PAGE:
There is someone interested in making a documentary about Louis. The documentarist uses this pretense to interview Louis and the people around him, recording during a couple of hours, mostly at night, his adventures with his two closest friends, one white and one black like him while the trio is searching for a birthday gift. In the meantime, they meet with all kind of people, enter different houses and attend various parties, with the omnipresence of the streets of St. Louis, Missouri. Gorgeously shot in black-and-white, the film deals with past traumas, hopes about the future, sounds from the hood, the dangers of violence and drugs, women and racial tension while following the protagonists wandering around town. This fiction, framed as a documentary, starts with an anecdote to suggest a global situation and transcends comedy to hint at drama.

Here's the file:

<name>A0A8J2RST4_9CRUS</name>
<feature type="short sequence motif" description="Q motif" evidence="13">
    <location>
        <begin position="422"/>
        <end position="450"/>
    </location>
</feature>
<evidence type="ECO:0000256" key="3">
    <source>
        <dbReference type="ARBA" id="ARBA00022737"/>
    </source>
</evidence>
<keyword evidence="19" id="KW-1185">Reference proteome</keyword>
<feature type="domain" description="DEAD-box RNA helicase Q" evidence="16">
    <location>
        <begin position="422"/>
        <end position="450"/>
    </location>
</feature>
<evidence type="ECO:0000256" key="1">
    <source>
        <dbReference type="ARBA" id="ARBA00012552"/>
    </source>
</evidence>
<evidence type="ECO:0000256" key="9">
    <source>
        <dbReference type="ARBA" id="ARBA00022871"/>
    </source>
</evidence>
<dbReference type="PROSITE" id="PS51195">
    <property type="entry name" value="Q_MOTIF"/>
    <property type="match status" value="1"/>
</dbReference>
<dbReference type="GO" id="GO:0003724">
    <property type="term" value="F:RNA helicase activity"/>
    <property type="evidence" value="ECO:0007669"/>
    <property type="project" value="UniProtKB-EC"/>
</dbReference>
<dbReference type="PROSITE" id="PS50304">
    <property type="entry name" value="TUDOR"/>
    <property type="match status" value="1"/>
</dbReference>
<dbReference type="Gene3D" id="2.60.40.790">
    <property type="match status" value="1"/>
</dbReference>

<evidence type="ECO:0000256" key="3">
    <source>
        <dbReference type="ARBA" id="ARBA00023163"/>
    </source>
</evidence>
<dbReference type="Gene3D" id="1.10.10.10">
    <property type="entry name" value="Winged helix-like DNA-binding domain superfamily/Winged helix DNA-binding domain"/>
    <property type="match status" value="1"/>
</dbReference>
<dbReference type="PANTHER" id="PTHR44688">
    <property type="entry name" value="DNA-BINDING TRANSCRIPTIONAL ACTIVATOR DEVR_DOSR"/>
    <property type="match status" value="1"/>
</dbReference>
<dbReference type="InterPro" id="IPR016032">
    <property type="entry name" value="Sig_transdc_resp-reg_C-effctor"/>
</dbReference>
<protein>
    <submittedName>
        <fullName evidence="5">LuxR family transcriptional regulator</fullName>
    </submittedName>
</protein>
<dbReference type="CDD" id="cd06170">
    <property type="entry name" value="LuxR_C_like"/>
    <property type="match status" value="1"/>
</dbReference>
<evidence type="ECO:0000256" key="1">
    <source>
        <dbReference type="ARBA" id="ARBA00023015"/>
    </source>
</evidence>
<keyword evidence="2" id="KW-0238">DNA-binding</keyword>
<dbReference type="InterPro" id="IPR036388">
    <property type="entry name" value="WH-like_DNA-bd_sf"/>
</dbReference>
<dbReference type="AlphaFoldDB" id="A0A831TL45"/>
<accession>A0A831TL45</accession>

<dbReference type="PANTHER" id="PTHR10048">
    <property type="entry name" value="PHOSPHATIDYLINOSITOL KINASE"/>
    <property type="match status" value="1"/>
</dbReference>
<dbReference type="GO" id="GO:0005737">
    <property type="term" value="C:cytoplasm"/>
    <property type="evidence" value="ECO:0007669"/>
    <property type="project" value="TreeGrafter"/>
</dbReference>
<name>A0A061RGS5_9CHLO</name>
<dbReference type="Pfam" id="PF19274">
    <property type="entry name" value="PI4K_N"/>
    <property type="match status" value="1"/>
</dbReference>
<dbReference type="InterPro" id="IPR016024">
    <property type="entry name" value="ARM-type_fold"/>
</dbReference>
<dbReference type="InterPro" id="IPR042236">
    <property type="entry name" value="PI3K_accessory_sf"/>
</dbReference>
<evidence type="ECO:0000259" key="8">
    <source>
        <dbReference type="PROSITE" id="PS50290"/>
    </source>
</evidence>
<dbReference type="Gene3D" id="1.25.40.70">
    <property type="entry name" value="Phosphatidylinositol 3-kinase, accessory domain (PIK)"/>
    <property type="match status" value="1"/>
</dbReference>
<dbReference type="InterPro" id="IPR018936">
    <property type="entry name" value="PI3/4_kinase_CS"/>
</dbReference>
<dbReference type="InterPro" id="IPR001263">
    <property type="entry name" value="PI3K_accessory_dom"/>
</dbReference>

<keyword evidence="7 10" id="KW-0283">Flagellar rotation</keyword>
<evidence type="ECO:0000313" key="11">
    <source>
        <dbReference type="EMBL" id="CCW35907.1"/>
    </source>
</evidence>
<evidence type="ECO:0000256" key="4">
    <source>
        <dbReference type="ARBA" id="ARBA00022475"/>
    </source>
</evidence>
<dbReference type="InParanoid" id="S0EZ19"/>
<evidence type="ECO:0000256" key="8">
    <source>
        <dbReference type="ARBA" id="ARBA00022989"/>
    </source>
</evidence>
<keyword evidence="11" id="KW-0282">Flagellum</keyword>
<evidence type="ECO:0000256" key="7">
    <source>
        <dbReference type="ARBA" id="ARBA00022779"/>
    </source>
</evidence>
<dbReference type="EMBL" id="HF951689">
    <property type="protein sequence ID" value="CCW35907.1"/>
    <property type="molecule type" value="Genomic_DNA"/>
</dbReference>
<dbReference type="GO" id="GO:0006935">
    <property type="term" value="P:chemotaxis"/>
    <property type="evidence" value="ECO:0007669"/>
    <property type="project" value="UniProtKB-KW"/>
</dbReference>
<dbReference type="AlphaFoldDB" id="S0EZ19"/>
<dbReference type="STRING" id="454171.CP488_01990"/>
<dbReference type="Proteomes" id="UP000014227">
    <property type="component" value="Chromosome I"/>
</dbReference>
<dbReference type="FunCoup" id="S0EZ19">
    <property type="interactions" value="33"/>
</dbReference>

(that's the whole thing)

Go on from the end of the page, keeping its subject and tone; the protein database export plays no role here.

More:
The second feature-length film of director Michael J. Larnell, with Spike Lee as its executive producer, Cronies arrives at Americana after its screening at some of the most important American indie festivals like Tribeca, Sundance or London. A movie that almost seems improvised for the genuine feeling of the performances and the anecdotes that are told, bringing us closer to the authentic American indie spirit, even going back to its origins. Because of its black-and-white photography, its Afro-American characters, the importance of the exteriors, the naturalness and the improvised feeling of the acting, the impression that pieces fall into place when coming together, Cronies inevitably bears resemblance with John Cassavetes’ Shadows (1959).
2015: Sundance Film Fest (Next)
Runtime: 84 min
Director: Michael Larnell
Screenplay: Michael Larnell
Cinematography: Federico Cesca
Cast: George Sample III, Zurich Buckner, Brian Kowalski
Genre: Comedy / Drama
Subtitles: Anjana Martínez
Contact: Michael Larnell